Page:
Career Advice Career Guidance and Counselling

Squeeze more water: from functional to transformation leadership

A recent trip to Shenzhen opened my eyes to the new leadership challenges that China’s globalising companies are facing – and the new opportunities they present to Hong Kong-based professionals.

I met with the executives of a company that has acquired multiple assets in Europe. This firm has become skilled at financial acquisitions, but it now faces a much harder tough task: creating synergies and value from a diverse portfolio of assets. Not only are its newly acquired companies spread across several countries, they also use different accounting standards, procurement practices and performance management systems.

The great writer Lu Xun said: “Time is like water in a sponge. The more you squeeze, the more you may get.” Today, the leaders of many such Chinese companies are wondering how to squeeze more water out of their organisations, and they feel an increasing urgency to do so. They have successfully aggregated assets, but now they must integrate them.

As a first step, my Shenzhen-based client is hiring a CIO to drive transparency and consistency in business processes and performance monitoring across its subsidiaries. The next step is to use this data to create a consistent set of management practices – and instil a culture of high performance – across the global portfolio.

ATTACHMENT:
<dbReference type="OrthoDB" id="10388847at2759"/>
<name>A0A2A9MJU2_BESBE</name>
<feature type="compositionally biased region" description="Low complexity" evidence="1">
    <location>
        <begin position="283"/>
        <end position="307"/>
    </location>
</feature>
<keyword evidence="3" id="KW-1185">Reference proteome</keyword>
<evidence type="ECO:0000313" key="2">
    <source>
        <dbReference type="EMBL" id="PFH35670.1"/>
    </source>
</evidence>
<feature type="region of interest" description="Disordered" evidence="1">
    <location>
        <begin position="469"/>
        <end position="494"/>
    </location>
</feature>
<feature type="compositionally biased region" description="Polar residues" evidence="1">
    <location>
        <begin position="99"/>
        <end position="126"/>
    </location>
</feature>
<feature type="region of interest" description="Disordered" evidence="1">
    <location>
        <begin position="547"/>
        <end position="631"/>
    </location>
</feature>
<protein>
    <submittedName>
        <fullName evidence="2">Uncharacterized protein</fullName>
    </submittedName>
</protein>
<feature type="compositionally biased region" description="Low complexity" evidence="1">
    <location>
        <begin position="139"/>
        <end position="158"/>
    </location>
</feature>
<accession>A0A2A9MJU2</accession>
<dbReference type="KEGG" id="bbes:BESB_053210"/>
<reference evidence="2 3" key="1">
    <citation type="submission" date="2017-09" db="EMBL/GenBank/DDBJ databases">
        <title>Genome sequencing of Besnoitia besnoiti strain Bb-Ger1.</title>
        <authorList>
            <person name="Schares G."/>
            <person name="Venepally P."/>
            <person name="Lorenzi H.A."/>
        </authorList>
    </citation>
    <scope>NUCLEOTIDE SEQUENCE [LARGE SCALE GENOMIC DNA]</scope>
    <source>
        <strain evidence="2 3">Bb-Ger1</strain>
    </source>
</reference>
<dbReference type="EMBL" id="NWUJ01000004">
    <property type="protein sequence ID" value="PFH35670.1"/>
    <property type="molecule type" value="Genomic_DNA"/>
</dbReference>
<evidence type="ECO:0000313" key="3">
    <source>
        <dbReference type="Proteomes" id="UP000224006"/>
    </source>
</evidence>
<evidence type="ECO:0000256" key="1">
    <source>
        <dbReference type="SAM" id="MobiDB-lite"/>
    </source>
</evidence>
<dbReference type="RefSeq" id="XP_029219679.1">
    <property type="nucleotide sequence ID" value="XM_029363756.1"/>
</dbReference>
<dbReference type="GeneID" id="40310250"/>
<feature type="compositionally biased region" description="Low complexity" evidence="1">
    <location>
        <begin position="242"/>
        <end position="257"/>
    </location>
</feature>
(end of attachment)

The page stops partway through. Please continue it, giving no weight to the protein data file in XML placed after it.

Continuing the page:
In the next few years, many such companies will seek to move their enterprises onto new platforms. This is a golden opportunity for professionals building international careers. China’s global firms will need executives and senior managers who are skilled at driving change in large, complex organisations.

These transformational leaders must be adept at managing diversity, influencing people, articulating bold visions, fostering collaboration and driving sustained change. To date, however, most corporate managers in Hong Kong and elsewhere have focused on becoming excellent functional leaders in areas such as finance, operations, marketing or sales.

Just as Chinese companies must reimagine themselves to compete better on the globally stage, future leaders must transform too. That will mean strengthening your influencing skills, cultivating your self-awareness, and treating your working life as a journey of continuous learning.

Are you ready to step up from functional to transformational leadership?

This article appeared in the Classified Post print edition as Time to transform.